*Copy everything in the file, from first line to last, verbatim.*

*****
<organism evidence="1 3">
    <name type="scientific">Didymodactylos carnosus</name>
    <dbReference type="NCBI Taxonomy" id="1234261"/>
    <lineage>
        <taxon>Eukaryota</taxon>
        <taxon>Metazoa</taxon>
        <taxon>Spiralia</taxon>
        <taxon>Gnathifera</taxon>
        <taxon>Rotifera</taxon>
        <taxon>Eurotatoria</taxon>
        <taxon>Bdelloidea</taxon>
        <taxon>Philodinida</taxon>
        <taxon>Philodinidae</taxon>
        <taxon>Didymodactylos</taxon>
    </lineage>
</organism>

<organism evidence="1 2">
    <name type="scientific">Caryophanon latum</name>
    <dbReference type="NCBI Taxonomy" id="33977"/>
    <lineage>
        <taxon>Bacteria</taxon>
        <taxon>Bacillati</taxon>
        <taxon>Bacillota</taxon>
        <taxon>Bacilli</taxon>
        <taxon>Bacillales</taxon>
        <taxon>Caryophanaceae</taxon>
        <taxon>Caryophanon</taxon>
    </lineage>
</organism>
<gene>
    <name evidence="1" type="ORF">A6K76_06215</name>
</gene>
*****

<organism evidence="1 3">
    <name type="scientific">Didymodactylos carnosus</name>
    <dbReference type="NCBI Taxonomy" id="1234261"/>
    <lineage>
        <taxon>Eukaryota</taxon>
        <taxon>Metazoa</taxon>
        <taxon>Spiralia</taxon>
        <taxon>Gnathifera</taxon>
        <taxon>Rotifera</taxon>
        <taxon>Eurotatoria</taxon>
        <taxon>Bdelloidea</taxon>
        <taxon>Philodinida</taxon>
        <taxon>Philodinidae</taxon>
        <taxon>Didymodactylos</taxon>
    </lineage>
</organism>

<organism evidence="1 2">
    <name type="scientific">Caryophanon latum</name>
    <dbReference type="NCBI Taxonomy" id="33977"/>
    <lineage>
        <taxon>Bacteria</taxon>
        <taxon>Bacillati</taxon>
        <taxon>Bacillota</taxon>
        <taxon>Bacilli</taxon>
        <taxon>Bacillales</taxon>
        <taxon>Caryophanaceae</taxon>
        <taxon>Caryophanon</taxon>
    </lineage>
</organism>
<gene>
    <name evidence="1" type="ORF">A6K76_06215</name>
</gene>